It Was His Kind of Town

| 07 Nov 2016 | 03:42


Max Beckmann (1884-1950), the famous German Expressionist artist, loved New York. He arrived in September 1949, by way of St. Louis, where he taught for two years at Washington University. Beckmann dubbed the city “a prewar Berlin, multiplied a hundredfold.” He was enthralled by the buzz, “fantastic ... utterly fantastic ... Babylon was a kindergarten by comparison, and here the Tower of Babylon is transformed into the mass erection of a gigantic (and perhaps senseless) will. My kind of thing.”

So it seems ironic that Beckmann almost never painted cityscapes in the 16 months he lived here. He walked the streets endlessly, but he painted interior landscapes, especially bars, restaurants and hotel lobbies. He craved the nightlife and was a patron of vaudeville and cabarets. Per curator Sabine Rewald in the catalog, he frequented “places where he could observe the spectacle of life passing by. He regarded the world as Welttheater (world theater).” However, his favorite subject, we learn from this thrilling new show, was himself.

“Max Beckmann in New York,” an exhibit of 39 works produced in the city or now in New York collections, opens with seven colorful self-portraits created between 1923 and 1950, the year Beckmann died. The organizers remind us this modern artist, so revered today, was proclaimed a “degenerate” by the Nazis in 1937 and had his works confiscated from German museums.

In the first gallery, the cosmopolitan painter appears confident and well dressed. He favored jacket and tie — tuxedos, too — and cigarettes. An early image, “Self-Portrait on Yellow Ground with a Cigarette” (1923), shows Beckmann suited up, with high collar and matching red tie and lapel pin. “[H]e might be mistaken for a successful businessman,” Rewald writes, noting that he typically omitted the symbols of his trade, painter’s brush and palette, in the 80 selfies he executed in his lifetime. One artsy flourish: the yellow shawl draped across his lap, matching the picture’s yellow background and lighting.

The other self-portraits employ interesting props, especially headgear — a sailor’s hat, a derby, a visor and, in the year after he was vilified by the Nazis, no hat but a bugle. “Self-Portrait with Horn” (1938) was described by one writer as, “one of the most earnest, most philosophical of his paintings.” The colors, black, red and yellow, echo the colors of the German flag before the Nazis changed it in 1933. A blackened mirror frames Beckmann’s head.

In 1925, he married Mathilde von Kaulbach (“Quappi”), the daughter of a prominent artist. A violinist and singer, she was 20 years younger than Beckmann and the subject of some of the most beautiful portraits here. The couple sought voluntary exile in Amsterdam after the Nazis denounced Beckmann and remained there for the duration of the war. Many dining and drinking establishments were shuttered during the occupation, so the painter had to imagine them in his art.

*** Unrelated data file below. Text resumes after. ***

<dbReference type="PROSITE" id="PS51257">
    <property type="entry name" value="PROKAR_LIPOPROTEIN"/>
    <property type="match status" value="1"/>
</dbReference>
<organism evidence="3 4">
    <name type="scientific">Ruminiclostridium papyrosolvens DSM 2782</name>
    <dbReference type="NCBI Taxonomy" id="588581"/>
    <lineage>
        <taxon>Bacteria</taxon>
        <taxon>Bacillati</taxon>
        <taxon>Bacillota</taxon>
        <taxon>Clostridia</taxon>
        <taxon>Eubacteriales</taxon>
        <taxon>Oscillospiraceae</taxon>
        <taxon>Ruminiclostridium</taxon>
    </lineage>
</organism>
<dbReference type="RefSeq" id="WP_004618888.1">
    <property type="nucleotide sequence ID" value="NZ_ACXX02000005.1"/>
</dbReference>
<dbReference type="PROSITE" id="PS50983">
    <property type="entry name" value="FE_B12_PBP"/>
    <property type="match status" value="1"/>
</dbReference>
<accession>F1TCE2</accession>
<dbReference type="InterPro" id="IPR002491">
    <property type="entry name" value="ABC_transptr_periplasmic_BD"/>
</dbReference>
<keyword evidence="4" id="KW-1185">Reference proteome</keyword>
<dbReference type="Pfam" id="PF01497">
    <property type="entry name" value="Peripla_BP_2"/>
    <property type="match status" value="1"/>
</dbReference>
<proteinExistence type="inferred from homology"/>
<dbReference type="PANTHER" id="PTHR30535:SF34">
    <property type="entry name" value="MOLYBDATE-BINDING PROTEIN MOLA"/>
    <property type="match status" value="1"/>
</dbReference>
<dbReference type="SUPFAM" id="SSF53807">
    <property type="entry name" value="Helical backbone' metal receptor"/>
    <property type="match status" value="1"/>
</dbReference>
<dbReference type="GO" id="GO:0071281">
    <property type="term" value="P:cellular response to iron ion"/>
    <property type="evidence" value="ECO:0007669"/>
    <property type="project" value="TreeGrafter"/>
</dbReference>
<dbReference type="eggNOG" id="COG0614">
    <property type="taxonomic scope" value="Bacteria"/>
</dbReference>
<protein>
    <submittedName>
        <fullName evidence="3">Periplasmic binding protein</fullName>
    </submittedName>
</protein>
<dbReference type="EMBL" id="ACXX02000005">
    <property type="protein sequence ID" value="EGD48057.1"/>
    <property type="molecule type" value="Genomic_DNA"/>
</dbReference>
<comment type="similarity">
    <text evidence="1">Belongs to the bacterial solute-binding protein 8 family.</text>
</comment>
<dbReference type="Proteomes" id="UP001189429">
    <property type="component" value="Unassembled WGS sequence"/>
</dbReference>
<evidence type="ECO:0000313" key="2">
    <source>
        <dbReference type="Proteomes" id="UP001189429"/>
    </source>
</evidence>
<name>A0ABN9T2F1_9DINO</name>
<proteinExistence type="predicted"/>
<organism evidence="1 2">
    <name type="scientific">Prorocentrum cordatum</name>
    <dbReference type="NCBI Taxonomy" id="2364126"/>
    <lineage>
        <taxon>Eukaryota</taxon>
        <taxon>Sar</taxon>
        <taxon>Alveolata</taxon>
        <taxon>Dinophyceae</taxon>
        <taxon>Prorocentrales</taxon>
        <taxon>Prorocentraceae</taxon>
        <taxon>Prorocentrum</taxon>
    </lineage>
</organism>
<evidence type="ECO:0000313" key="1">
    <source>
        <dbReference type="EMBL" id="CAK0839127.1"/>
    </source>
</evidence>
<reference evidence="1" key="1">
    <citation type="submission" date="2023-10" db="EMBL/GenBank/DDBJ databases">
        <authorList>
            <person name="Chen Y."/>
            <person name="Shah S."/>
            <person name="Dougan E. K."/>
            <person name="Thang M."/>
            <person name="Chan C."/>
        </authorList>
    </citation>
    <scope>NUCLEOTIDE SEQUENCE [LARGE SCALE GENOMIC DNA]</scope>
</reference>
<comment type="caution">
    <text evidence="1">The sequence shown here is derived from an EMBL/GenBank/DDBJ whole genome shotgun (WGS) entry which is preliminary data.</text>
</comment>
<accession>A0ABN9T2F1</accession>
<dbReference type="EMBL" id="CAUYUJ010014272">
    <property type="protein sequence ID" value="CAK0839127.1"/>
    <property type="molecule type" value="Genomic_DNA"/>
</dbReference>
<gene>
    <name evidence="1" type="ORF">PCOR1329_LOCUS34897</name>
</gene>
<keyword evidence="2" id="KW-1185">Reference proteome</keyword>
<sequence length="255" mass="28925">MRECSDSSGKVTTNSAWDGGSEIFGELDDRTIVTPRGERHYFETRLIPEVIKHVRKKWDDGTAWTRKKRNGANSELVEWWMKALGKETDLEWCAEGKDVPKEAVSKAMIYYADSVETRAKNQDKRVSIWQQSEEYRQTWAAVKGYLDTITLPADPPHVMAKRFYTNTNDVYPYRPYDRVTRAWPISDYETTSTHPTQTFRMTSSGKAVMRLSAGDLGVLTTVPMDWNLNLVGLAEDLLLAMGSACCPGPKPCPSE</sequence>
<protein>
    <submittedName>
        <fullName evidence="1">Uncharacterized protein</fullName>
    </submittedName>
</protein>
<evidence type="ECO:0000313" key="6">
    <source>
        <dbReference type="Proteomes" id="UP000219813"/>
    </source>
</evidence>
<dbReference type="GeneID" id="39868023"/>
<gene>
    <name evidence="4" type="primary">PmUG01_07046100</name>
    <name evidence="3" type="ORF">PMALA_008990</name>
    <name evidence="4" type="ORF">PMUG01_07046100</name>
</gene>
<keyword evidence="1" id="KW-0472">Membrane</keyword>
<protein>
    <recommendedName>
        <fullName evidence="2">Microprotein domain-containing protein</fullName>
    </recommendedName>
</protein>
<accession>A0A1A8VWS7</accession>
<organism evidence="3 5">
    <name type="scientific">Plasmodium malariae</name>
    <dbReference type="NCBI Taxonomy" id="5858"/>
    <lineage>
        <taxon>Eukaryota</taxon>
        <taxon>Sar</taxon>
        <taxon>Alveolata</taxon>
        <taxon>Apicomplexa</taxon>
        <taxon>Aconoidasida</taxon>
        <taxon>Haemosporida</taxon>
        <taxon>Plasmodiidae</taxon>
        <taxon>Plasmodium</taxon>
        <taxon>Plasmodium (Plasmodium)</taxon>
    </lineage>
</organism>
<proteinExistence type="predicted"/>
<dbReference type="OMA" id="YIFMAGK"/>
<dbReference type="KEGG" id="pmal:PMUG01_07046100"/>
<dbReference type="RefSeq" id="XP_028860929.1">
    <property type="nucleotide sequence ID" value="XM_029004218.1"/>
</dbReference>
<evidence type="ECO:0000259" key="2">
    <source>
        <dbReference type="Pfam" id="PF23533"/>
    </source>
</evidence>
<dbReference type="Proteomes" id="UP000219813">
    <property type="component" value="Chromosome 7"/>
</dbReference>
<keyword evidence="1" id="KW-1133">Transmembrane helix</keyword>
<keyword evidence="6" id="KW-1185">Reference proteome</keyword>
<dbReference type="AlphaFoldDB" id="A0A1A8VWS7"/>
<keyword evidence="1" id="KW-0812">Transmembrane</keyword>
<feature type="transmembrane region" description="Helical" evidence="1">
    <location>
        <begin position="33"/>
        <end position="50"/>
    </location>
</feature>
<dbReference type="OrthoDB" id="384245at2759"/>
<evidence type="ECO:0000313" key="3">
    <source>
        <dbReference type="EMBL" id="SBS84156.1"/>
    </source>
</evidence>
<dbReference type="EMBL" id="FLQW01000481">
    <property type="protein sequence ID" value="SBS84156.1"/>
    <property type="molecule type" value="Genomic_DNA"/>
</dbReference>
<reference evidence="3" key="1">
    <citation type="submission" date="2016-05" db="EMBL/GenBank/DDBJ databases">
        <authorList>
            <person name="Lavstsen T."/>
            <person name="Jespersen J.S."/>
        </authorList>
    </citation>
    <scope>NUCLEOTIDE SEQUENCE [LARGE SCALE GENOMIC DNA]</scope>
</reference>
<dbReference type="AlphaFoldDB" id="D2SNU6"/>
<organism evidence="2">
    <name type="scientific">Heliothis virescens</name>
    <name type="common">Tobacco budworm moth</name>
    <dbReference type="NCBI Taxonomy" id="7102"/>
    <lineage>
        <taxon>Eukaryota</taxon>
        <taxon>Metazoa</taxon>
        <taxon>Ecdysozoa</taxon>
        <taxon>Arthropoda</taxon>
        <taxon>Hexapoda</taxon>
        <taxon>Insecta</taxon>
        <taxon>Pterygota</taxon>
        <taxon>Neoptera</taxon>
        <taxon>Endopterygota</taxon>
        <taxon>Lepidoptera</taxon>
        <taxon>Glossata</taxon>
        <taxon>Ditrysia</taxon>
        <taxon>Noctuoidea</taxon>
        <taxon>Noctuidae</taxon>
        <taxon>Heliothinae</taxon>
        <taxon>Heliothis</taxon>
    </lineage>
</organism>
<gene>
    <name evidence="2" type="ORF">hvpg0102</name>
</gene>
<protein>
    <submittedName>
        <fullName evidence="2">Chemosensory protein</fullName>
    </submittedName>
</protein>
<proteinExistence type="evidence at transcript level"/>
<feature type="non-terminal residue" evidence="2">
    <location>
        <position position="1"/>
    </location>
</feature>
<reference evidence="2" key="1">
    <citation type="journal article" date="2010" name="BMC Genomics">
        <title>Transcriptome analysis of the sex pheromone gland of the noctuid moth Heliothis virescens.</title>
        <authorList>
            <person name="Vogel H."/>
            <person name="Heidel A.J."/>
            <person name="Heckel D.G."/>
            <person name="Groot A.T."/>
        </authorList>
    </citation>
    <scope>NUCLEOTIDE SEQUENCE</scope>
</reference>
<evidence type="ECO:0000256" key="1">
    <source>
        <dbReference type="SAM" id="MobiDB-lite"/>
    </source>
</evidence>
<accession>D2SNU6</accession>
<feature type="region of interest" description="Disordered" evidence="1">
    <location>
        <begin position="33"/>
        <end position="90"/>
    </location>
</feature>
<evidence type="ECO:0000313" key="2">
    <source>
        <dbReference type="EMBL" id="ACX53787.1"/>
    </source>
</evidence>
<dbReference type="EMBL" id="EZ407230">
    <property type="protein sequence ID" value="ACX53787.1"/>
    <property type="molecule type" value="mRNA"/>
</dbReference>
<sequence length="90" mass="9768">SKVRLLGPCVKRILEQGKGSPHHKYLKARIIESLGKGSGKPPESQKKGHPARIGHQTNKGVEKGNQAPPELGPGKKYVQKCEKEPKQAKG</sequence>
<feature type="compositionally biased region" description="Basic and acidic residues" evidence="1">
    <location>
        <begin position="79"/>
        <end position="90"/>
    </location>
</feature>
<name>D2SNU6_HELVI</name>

The third gallery is a showcase for the Amsterdam years and Quappi’s style and sophistication. “Quappi with White Fur” (1937) depicts the artist’s wife in a veiled hat standing in what appears to be a luxe hotel foyer. The adjacent canvas, “The Oyster Eaters” (1943), pictures her diving into an oyster in a fish restaurant, flanked by her daughter-in-law, Tutti. Both of the women are fashionably decked out — Quappi, once again, sports a hat with a veil, Tutti wears one with a feather. As the curator writes, “Beckmann took great pleasure in the good things in life.” He relished fine food, drink, clothing and all things posh.

The post-exile years in St. Louis and New York follow, introduced by the elegant “Quappi in Gray” (1948), the last portrait the artist painted of his wife, who was 44. She wears a chic gray coat and toque and looks perfectly serene. The bohemian artist’s enchantment with haute hotels is wonderfully expressed in the side-by-side scenes of the Palm Court at the Plaza (“Plaza [Hotel Lobby],” 1950) and the King Cole Bar at the St. Regis (“Café Interior with Mirror-Play,” 1949, though it’s an image of the bar’s interior). Beckmann regularly headed to the Plaza after work for “recovery cocktails” and people watching.

Other rooms feature his wildly inventive allegorical works and two of his nine triptychs, including the famous “Departure” (1932, 1933-35).

New Yorkers will appreciate the city notation. The Beckmanns moved to Manhattan in the fall of 1949 after the painter was offered a teaching post at the Brooklyn Museum Art School. They lived on the third floor of a townhouse at 234 East 19th St., before relocating to a first-floor apartment uptown, at 38 West 69th St.

On Dec. 27, 1950, Beckmann left the apartment to see an exhibit at The Met featuring his recently completed “Self-Portrait in Blue Jacket” (1950). He never made it to the museum. He was stricken with a heart attack on Central Park West and 69th Street, a sad fact that gave impetus to the current retrospective — 66 years after he died on a street corner at age 66.